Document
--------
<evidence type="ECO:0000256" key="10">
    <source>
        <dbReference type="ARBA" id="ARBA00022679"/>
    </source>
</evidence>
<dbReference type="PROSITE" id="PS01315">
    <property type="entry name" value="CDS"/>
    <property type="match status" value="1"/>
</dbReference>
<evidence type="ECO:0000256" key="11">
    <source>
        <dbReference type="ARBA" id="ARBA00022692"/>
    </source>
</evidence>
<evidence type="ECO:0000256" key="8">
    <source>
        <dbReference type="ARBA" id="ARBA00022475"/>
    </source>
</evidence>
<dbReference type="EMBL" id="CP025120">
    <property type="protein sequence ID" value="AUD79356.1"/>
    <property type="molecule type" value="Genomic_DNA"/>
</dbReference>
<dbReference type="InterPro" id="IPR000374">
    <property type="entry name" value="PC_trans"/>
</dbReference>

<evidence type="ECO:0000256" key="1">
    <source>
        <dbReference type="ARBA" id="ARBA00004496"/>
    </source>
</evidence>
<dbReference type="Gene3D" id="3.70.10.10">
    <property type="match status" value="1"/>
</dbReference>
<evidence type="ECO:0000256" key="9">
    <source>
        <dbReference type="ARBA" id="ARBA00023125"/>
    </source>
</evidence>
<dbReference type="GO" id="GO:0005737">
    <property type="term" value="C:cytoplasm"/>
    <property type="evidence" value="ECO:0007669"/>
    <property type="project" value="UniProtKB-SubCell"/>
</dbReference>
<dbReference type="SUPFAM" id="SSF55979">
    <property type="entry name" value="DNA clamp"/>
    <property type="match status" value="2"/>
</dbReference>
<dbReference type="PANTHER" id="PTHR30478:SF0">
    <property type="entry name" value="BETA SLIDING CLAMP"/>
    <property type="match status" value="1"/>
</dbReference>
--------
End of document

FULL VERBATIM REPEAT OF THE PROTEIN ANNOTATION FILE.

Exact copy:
<evidence type="ECO:0000256" key="10">
    <source>
        <dbReference type="ARBA" id="ARBA00022679"/>
    </source>
</evidence>
<dbReference type="PROSITE" id="PS01315">
    <property type="entry name" value="CDS"/>
    <property type="match status" value="1"/>
</dbReference>
<evidence type="ECO:0000256" key="11">
    <source>
        <dbReference type="ARBA" id="ARBA00022692"/>
    </source>
</evidence>
<evidence type="ECO:0000256" key="8">
    <source>
        <dbReference type="ARBA" id="ARBA00022475"/>
    </source>
</evidence>
<dbReference type="EMBL" id="CP025120">
    <property type="protein sequence ID" value="AUD79356.1"/>
    <property type="molecule type" value="Genomic_DNA"/>
</dbReference>
<dbReference type="InterPro" id="IPR000374">
    <property type="entry name" value="PC_trans"/>
</dbReference>

<evidence type="ECO:0000256" key="1">
    <source>
        <dbReference type="ARBA" id="ARBA00004496"/>
    </source>
</evidence>
<dbReference type="Gene3D" id="3.70.10.10">
    <property type="match status" value="1"/>
</dbReference>
<evidence type="ECO:0000256" key="9">
    <source>
        <dbReference type="ARBA" id="ARBA00023125"/>
    </source>
</evidence>
<dbReference type="GO" id="GO:0005737">
    <property type="term" value="C:cytoplasm"/>
    <property type="evidence" value="ECO:0007669"/>
    <property type="project" value="UniProtKB-SubCell"/>
</dbReference>
<dbReference type="SUPFAM" id="SSF55979">
    <property type="entry name" value="DNA clamp"/>
    <property type="match status" value="2"/>
</dbReference>
<dbReference type="PANTHER" id="PTHR30478:SF0">
    <property type="entry name" value="BETA SLIDING CLAMP"/>
    <property type="match status" value="1"/>
</dbReference>